A visit to the local animal shelter

On Sunday afternoon I took myself and a large bag of catfood to the Ipswich Animal Shelter, to donate the bag and have a visit with the resident strays and rescues. As always, the shelter is a bright, cheerful place offering a comfortable refuge for animals in need of a home.

No dogs were in residence, but the kitten room was bustling with the antics of a dozen little ones, not quite old enough for adoption but big enough to scramble all over the cat tree and perching places, to tumble about wrestling, and to miaow pleadingly for the visiting human to pick them up and love them. There were two, perhaps three litters’ worth frolicking about. Many were mostly white with wild patches of dark tabby, some with comical smudges on their noses. Two solid near-black tabby kittens insisted on being held. Their soft fluffy bodies rumbled with purrs. It was so hard not to adopt one of those flower-faced sweethearts! But the menagerie currently in residence at my home would not be amused, so I retreated before my will buckled.

In the adults’ room there were half a dozen snoozing cats, some whose adoption is already in the works. In one corner was a large wire cage, its door open. In the far corner inside a pale plump tortoiseshell roused from her nap, mewed softly, and came out for some loving.

I let her sniff my hand, felt her rub her cheek against it, then stroked her. One stroke – she purred. Two strokes – she slashed my hand with her teeth and punched me with frantic clawless paws. One of the volunteers rushed in to warn me about her – too late. I brushed off the woman’s apologies, knowing how suddenly cats can be overwhelmed by the stimulation of being petted.

But this was worse, this went beyond into a pitiful territory no animal should ever inhabit. The poor cat stayed close to me where I crouched, her eyes wide and wild. Any small motion of my hand near her brought another furious flurry of punches. You could tell she desperately wanted affection, desperately wanted someone to be kind to her, caress her – but any attempt to offer it terrified her.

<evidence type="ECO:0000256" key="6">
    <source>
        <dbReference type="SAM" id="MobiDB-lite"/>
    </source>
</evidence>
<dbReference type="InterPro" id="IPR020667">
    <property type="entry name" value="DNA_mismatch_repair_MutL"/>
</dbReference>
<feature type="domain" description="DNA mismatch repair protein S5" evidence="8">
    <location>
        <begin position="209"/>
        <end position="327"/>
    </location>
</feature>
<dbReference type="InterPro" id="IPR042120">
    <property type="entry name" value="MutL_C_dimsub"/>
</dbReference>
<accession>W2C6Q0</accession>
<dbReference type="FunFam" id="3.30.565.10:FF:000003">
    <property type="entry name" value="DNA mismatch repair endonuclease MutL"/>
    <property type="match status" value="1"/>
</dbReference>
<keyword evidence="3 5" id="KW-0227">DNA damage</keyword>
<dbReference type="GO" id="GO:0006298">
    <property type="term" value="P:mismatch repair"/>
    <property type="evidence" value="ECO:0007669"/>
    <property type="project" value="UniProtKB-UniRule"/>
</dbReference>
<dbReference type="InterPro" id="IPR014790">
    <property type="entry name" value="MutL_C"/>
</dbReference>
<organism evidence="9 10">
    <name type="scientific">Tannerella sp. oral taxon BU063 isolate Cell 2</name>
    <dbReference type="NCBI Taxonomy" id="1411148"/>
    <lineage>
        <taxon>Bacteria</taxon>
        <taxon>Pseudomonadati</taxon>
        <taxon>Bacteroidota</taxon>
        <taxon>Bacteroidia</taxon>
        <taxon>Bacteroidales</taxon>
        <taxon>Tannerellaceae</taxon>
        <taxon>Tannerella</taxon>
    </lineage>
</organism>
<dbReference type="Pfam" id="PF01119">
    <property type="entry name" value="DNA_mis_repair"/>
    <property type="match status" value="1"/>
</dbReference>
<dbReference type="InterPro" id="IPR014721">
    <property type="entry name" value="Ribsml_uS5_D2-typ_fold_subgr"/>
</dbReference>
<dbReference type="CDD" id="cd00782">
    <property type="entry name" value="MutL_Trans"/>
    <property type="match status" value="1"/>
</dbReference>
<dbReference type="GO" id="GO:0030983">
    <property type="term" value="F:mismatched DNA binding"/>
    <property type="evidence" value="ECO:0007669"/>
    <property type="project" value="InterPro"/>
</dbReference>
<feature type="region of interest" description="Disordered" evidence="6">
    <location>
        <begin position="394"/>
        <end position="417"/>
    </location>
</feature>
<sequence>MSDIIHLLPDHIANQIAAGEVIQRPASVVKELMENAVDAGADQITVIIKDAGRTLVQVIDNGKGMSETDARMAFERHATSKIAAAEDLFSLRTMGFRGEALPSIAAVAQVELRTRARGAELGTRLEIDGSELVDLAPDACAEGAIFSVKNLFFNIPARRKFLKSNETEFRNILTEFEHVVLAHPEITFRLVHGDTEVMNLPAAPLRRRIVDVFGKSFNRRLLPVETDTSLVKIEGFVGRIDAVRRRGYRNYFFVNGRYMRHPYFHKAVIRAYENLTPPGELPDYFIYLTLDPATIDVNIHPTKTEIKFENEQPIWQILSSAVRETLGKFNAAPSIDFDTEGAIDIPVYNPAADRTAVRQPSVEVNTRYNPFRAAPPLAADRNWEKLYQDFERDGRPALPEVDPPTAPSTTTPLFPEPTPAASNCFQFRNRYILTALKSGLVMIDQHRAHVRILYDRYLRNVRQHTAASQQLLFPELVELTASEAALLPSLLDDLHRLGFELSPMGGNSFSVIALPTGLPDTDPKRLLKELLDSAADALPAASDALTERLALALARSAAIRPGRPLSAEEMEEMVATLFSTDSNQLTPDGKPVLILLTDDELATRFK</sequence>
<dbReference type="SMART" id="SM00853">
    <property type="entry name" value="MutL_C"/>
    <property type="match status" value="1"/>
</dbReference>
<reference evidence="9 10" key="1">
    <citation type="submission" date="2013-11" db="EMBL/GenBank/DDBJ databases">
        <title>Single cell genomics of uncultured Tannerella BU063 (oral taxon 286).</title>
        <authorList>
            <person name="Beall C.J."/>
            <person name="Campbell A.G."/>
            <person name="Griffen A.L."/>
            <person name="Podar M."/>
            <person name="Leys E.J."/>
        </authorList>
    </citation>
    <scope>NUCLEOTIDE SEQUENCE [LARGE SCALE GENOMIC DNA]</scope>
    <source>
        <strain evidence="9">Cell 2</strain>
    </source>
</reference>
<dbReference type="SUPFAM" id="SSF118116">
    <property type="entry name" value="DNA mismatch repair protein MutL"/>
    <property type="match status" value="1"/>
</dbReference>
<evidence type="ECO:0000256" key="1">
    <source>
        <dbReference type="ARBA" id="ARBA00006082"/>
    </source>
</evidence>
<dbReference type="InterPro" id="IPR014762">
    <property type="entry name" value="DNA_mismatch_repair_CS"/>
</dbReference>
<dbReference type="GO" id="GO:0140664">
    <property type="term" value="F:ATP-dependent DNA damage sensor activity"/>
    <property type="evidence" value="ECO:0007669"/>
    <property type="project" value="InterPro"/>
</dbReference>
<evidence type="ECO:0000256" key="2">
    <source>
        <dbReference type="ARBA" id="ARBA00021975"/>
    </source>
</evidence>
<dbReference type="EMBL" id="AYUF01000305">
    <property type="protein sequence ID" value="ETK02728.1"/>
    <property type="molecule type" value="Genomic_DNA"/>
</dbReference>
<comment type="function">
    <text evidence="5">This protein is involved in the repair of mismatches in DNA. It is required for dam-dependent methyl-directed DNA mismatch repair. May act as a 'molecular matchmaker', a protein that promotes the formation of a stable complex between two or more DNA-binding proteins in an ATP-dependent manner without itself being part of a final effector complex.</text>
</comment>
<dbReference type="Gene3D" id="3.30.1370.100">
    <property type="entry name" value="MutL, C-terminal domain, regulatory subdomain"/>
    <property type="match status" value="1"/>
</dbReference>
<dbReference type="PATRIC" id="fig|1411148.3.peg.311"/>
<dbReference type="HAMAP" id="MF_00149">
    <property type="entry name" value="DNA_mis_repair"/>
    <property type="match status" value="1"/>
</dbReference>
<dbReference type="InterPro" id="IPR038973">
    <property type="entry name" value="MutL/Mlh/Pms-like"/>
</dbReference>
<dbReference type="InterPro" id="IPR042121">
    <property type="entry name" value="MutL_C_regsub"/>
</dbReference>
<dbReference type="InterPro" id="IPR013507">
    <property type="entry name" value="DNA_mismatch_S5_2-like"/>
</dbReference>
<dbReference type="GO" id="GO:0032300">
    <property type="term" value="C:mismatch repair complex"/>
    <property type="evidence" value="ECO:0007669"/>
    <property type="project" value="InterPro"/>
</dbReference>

The volunteer told me she hadn’t been left at the shelter. Nope, she’d been rescued from abandonment. Some sorry excuse for a human being, having done who knows what to shatter her trust in people, had thrown her away, clawless, defenseless, like a broken toy. In the two months she’d been at the shelter, the volunteer said, the cat had made a lot of progress toward trusting. That alone sickened me – how badly must that cat have been abused, that the frightened little thing I saw was much improved?

Poor thing. It will take a special kind of person to adopt her, to slowly, patiently bring out whatever measure of trust this broken spirit can win its way to. Perhaps she’ll never find a home beyond the shelter. But at least there she has the loving care of people who’ll never let her be hurt again.

how old is the little kitty? if she is still young, she may heal, emotionally, before too long (which could be a year or two but still) if she is an adult cat, she may never ‘heal’ completely.

btw - you get many karma points for your visit as is.

Poor kitty! :frowning:

May both you and the “person” who did this to this poor cat get your karmic rewards swiftly.

The karma bonus points belong to the people who volunteer at the shelter, not me. I’m just an occasional visitor. They’re the ones who work hard at socializing feral or traumatized cats, who clean the cages, boxes, and rooms, who shower affection on the residents till some kind person adopts them.

It was a core group of volunteers who raised the money and worked their butts off to replace the old, cramped, tiny-caged shelter with the wonderful open, airy, comfortable facility that opened a few years ago.

I will agree, though, with all wishes for karmic justice to be visited upon the slime mold who abused and abandoned that cat.

Your shelter sounds very nice. Ours is grim and utilitarian, as well as stuffed to the rafters with unwanted cats and dogs.

I know I wouldn’t do well there as a volunteer, because my heart would be broken constantly. (One of the volunteers there says that none of the workers have less than four dogs). So, instead, we donate money every pay period. (Hubby’s workplace will take it automatically from your check.)

You’re right, Lissa, the local shelter is head and shoulders above the average facilities. I wrote about it here a few months ago.

Good news, by the way – the big black cat, George, I lusted to adopt before sanity prevailed has, I’m told, gone to an adoptive home a month or two ago. Hurrah!